Kronecker substitution is a technique named after Leopold Kronecker for determining the coefficients of an unknown polynomial by evaluating it at a single value. If p(x) is a polynomial with integer coefficients, and x is chosen to be both a power of two and larger in magnitude than any of the coefficients of p, then the coefficients of each term of can be read directly out of the binary representation of p(x).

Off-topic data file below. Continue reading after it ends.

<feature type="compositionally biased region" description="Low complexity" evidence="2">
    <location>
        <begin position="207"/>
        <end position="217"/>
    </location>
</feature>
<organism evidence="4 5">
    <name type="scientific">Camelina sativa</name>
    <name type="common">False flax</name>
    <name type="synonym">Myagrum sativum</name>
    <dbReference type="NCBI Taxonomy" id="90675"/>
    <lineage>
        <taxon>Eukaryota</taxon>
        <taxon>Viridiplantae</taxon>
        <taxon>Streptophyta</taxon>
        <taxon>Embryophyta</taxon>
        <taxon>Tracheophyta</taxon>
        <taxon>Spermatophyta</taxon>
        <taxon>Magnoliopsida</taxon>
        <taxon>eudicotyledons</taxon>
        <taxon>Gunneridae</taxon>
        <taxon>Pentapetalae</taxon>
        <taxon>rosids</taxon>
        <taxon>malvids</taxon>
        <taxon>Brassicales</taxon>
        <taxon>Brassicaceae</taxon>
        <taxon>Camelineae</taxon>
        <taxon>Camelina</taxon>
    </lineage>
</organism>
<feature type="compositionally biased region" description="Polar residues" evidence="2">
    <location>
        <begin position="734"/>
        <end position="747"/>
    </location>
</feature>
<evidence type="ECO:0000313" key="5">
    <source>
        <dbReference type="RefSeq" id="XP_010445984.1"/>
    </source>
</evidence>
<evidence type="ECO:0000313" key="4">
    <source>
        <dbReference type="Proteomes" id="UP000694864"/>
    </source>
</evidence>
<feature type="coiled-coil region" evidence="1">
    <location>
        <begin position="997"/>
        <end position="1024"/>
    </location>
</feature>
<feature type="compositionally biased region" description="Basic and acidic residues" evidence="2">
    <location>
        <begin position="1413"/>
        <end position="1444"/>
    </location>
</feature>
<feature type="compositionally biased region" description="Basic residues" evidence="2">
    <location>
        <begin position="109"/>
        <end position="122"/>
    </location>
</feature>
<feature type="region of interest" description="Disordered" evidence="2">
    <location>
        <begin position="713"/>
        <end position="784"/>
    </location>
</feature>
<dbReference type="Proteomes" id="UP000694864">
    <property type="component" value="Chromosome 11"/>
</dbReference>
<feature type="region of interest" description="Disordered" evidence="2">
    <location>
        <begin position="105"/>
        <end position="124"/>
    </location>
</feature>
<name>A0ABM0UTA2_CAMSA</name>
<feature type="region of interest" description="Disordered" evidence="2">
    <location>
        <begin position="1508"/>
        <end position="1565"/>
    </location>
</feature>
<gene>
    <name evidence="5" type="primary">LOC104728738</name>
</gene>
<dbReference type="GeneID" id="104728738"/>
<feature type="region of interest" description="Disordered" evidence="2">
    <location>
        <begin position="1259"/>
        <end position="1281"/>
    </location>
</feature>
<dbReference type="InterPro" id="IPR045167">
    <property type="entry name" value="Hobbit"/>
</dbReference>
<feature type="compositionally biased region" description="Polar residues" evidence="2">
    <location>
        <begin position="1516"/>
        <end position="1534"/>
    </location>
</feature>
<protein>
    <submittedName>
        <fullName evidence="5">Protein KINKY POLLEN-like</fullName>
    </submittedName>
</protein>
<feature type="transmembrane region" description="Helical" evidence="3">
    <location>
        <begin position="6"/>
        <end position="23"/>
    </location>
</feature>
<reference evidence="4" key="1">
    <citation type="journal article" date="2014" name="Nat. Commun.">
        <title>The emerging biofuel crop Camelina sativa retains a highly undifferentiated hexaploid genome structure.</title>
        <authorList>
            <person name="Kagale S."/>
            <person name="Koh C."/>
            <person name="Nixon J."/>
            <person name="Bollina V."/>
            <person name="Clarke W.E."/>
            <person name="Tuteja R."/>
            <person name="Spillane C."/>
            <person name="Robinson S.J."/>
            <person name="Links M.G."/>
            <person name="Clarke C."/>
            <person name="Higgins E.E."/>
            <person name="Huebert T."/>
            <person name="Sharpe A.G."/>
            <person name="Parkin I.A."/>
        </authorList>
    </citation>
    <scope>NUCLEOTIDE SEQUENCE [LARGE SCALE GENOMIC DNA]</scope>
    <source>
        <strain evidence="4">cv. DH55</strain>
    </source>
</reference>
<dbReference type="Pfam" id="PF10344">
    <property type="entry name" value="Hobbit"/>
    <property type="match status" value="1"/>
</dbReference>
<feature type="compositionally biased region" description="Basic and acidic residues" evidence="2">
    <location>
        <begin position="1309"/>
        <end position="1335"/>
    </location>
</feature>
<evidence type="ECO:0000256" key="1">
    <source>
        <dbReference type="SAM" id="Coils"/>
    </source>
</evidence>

One application of this method is to reduce the computational problem of multiplying polynomials to the (potentially simpler) problem of multiplying integers. If p(x) and q(x) are polynomials with known coefficients, then one can use these coefficients to determine a value of x that is a large enough power of two for that the coefficients of the product pq(x) to be read off from the binary representation of the number p(x)q(x). Since p(x) and q(x) are themselves straightforward to determine from the coefficients of p and q, this result shows that polynomial multiplication may be performed in the time for a single binary multiplication.
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